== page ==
Debt Ratios for Home Lending
Lenders use a ratio called "debt to income" to decide your maximum monthly payment after you have paid your other recurring debts.
About your qualifying ratio
Usually, conventional mortgage loans require a qualifying ratio of 28/36. An FHA loan will usually allow for a higher debt load, reflected in a higher (29/41) qualifying ratio.
The first number in a qualifying ratio is the maximum amount (as a percentage) of gross monthly income that can be applied to housing (including mortgage principal and interest, private mortgage insurance, homeowner's insurance, property taxes, and HOA dues).
The second number in the ratio is the maximum percentage of your gross monthly income that can be spent on housing costs and recurring debt together. Recurring debt includes things like auto payments, child support and credit card payments.
With a 28/36 ratio
- Gross monthly income of $6,500 x .28 = $1,820 can be applied to housing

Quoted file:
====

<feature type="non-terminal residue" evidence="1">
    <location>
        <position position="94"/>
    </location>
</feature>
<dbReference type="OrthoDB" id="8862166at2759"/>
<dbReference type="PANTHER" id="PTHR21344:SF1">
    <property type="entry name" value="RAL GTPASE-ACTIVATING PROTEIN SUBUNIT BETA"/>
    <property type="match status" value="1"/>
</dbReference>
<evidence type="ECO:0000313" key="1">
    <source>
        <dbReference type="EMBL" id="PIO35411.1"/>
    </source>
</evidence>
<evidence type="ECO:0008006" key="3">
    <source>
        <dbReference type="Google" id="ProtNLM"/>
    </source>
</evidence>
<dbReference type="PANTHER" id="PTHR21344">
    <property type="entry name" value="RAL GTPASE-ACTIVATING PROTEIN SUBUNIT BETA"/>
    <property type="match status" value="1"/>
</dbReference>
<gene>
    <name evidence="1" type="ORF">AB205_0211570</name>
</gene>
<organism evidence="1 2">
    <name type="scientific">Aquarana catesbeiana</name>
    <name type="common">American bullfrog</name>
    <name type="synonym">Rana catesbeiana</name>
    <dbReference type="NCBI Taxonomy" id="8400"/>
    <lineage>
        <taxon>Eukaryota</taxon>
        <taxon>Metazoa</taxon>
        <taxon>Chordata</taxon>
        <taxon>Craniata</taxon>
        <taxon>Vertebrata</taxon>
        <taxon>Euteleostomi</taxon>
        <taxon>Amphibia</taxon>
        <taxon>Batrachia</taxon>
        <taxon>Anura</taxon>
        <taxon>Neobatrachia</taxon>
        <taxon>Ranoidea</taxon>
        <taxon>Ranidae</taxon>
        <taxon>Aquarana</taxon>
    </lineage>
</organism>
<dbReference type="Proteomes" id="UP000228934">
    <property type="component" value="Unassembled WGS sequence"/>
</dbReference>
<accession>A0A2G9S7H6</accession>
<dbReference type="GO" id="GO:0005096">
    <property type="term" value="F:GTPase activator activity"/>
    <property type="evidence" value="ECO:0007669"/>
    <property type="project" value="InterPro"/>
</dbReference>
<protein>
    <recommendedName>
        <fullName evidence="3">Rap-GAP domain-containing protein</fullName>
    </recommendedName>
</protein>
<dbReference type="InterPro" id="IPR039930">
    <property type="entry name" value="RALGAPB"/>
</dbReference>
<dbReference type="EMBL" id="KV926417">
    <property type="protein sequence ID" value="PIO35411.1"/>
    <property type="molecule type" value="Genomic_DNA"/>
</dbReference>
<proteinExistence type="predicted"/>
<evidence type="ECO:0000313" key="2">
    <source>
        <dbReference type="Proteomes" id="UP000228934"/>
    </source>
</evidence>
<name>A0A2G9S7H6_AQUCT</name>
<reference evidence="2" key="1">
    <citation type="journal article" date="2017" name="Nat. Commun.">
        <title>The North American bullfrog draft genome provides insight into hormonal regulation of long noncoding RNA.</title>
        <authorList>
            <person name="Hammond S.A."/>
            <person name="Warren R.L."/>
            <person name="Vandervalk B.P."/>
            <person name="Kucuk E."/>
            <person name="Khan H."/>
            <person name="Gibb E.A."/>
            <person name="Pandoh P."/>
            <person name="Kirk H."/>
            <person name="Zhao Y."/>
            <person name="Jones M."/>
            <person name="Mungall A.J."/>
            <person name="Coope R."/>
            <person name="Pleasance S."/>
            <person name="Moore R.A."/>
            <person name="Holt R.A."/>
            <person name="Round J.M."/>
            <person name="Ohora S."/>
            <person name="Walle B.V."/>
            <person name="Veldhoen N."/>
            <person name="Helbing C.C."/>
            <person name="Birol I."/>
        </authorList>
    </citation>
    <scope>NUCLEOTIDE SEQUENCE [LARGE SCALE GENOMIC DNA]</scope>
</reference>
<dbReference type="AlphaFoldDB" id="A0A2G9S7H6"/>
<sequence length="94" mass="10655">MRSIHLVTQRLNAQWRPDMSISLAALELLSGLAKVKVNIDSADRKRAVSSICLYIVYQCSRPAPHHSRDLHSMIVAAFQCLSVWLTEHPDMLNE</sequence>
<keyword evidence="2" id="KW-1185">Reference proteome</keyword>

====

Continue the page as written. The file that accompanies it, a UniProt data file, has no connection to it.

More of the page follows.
- Gross monthly income of $6,500 x .36 = $2,340 can be applied to recurring debt plus housing expenses
With a 29/41 (FHA) qualifying ratio
- Gross monthly income of $6,500 x .29 = $1,885 can be applied to housing
- Gross monthly income of $6,500 x .41 = $2,665 can be applied to recurring debt plus housing expenses
If you'd like to run your own numbers, feel free to use our Loan Qualification Calculator.
Remember these ratios are just guidelines. We'd be happy to pre-qualify you to help you figure out how much you can afford.
Firelight Mortgage Consultants can walk you through the pitfalls of getting a mortgage. Give us a call at 3032282254.